1. this shows why banks need strict regulations and regulators with serious teeth aggressively enforcing those regulations. the Clinton-era deregulation continues to haunt our financial sector and the global economy.

  2. You’re the one who thinks that corruption is a one-way street, correct? It’s the “corrupting influence” of Wall Street that we must address, but not the “corrupting influence” of an ever expansive federal government, right? Interesting theory. My guess is that if you have thousands of regulations, then a few thousand more is probably not the answer.

    Perhaps I’m wrong, and what we really need to do is to write a few thousand more regulations and then appoint Lizard19’s circle of friends into positions where such righteous and just and infallible philosopher kings would make sure “the masses” were cared for.

    Perhaps you guys could start with a sequel to 1977’s Community Reinvestment act, and then you could bring some really smart people on board to do the same for 1989’s Home Mortgage Disclosure Act. I can’t wait for the results.

    1. not correct. the federal government is also incredibly corrupt, largely because of the revolving door between the public sector and the private sector. and both parties participate in this corruption, because both parties are dependent on huge sums of money, which turns regulation into a joke.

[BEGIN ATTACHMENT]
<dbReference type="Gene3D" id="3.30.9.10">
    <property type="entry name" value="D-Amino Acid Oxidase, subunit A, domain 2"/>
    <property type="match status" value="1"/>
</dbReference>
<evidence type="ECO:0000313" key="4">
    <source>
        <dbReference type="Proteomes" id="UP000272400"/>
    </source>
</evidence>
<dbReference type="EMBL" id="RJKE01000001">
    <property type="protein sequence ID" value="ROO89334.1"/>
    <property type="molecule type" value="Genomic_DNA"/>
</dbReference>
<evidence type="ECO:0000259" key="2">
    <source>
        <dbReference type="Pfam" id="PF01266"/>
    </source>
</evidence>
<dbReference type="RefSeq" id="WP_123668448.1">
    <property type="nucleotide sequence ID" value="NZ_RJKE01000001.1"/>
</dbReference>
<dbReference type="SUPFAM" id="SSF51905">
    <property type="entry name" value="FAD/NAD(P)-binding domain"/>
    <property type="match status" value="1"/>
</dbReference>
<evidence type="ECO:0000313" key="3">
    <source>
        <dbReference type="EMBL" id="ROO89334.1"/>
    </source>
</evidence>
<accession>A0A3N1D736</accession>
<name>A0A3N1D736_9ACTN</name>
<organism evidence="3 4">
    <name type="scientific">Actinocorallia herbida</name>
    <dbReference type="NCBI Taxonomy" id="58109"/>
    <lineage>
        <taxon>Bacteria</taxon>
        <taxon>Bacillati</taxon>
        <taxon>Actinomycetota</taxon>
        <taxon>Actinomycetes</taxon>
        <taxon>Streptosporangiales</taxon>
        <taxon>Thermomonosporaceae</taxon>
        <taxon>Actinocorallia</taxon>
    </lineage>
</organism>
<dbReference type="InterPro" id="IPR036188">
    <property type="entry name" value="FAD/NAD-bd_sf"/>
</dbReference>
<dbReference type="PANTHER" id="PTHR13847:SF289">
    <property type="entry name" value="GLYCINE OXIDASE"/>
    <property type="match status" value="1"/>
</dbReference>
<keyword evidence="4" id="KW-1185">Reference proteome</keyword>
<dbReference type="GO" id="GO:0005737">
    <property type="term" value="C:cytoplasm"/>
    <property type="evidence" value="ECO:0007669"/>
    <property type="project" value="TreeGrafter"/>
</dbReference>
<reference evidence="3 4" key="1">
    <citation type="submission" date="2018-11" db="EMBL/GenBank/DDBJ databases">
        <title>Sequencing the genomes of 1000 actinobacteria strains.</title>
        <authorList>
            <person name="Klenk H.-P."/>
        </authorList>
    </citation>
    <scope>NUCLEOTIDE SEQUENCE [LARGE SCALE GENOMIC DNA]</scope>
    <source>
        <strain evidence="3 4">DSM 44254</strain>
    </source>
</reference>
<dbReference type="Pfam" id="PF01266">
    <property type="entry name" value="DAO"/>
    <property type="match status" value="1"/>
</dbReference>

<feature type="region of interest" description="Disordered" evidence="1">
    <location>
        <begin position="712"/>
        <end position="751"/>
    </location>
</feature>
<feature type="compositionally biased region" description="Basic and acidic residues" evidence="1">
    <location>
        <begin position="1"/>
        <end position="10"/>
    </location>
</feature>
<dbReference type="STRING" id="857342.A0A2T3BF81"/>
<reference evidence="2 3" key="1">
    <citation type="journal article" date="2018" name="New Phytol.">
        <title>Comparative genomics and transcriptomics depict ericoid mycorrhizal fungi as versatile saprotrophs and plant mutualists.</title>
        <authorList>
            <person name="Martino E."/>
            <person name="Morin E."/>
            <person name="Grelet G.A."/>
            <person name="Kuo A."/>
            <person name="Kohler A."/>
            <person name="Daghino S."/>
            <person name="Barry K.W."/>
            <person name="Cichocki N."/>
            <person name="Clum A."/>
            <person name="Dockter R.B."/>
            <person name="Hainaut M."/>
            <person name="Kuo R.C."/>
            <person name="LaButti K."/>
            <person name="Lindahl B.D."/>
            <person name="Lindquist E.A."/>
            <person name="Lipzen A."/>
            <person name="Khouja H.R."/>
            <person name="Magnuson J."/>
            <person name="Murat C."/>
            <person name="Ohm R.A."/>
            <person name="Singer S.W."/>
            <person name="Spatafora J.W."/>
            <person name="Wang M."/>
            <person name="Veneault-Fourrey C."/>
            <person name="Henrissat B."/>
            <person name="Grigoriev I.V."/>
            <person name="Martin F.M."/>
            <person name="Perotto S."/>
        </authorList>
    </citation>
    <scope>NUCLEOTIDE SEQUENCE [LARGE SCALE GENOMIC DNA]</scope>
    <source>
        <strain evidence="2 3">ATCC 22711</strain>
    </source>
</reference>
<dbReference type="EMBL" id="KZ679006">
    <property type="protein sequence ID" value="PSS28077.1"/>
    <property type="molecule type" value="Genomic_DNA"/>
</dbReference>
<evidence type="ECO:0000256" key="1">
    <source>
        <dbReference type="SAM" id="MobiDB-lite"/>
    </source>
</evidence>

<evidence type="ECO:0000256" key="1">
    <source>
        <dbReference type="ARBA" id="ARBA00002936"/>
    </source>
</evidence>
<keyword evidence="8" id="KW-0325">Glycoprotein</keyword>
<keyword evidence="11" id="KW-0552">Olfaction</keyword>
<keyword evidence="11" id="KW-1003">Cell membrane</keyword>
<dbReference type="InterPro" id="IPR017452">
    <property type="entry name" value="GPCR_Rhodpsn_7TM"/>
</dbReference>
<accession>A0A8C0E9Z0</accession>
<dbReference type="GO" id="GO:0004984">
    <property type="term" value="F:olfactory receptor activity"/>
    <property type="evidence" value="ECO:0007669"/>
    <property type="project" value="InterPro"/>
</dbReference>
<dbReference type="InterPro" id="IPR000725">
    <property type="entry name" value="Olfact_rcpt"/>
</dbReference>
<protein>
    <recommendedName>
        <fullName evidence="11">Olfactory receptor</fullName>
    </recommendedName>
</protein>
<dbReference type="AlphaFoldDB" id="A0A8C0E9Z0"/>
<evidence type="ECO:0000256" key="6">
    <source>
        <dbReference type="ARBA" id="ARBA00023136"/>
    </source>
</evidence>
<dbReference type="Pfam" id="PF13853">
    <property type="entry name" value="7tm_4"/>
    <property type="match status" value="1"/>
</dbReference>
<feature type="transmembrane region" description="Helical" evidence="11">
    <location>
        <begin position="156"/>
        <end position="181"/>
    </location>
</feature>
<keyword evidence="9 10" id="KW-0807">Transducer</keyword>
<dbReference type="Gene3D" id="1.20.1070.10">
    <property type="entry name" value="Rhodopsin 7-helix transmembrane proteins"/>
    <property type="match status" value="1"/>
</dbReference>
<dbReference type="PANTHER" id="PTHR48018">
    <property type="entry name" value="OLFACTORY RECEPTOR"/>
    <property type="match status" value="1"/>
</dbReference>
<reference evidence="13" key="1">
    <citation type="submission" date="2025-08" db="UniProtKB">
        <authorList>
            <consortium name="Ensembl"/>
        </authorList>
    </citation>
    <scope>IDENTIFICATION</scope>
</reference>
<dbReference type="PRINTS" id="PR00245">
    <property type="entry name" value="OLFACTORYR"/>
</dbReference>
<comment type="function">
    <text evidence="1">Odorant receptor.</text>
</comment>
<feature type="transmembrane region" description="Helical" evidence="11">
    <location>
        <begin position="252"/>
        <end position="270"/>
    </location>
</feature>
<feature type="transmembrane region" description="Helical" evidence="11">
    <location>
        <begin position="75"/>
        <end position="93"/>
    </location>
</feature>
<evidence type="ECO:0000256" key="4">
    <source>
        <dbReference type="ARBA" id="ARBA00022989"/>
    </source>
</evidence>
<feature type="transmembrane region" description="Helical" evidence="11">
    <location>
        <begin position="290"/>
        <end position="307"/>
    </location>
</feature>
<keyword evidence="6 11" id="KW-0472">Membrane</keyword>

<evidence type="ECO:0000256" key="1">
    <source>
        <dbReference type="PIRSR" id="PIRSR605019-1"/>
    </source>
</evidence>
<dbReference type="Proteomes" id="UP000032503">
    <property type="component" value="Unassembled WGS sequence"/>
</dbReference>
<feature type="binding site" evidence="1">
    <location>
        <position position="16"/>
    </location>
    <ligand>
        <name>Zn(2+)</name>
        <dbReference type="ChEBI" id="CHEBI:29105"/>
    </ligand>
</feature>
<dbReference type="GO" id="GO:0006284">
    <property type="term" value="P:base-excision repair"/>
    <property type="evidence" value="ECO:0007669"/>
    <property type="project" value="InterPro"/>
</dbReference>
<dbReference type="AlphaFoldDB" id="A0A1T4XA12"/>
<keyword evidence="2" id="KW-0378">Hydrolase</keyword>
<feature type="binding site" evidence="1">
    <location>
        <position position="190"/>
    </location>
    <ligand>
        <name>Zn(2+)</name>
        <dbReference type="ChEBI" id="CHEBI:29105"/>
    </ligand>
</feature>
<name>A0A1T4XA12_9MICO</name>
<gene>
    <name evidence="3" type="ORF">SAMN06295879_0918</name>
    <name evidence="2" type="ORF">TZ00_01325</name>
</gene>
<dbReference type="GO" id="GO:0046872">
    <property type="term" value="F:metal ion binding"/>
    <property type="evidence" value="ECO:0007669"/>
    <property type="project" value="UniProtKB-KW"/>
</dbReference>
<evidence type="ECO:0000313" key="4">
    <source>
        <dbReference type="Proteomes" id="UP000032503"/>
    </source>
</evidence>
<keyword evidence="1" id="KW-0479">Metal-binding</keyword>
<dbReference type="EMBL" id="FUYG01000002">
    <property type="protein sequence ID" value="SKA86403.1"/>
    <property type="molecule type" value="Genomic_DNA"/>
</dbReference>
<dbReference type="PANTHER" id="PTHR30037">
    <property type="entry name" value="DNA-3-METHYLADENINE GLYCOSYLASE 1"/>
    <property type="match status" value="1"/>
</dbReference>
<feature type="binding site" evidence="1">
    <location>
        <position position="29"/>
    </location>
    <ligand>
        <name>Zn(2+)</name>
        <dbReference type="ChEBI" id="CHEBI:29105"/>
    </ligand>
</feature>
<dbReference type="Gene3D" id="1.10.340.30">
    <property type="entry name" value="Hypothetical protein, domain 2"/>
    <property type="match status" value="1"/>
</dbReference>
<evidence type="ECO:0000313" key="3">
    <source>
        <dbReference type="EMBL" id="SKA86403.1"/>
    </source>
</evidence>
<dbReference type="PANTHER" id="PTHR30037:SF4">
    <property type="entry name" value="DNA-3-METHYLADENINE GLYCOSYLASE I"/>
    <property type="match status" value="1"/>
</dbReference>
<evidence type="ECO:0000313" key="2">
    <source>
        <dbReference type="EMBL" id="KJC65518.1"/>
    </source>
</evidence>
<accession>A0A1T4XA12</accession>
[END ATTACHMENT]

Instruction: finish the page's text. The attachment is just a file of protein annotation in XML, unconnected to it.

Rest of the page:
that said, it would be prudent to reinstall Glass-Steagall, a depression-era regulation that kept investment banks separate from commercial banks.

    2. As I have openly stated before I do not claim to be a banking wizard, but the financial sector is a bit more complex than it was during the depression era. It would seem like the complexity of today’s financial markets would make recreating the regulatory conditions of that time period difficult.

      Regardless, if my memory of the “too big to fail” banks is correct, it wasn’t really commercial banks that were the problem.

    3. if investment banks want to make risky investments, they shouldn’t be allowed to put commercial depositors at risk. if that sounds simple, it’s because it is simple. it’s also smart policy.

      wall street has long depended on mentalities like yours, Doug, that banking is too complicated for us simpletons to even begin fathoming what goes on. it’s not. wall street operates on greed, and to protect ourselves from systemic exposure to under-capitalized, over leveraged too-big-to-fail banks, that greed needs to be regulated.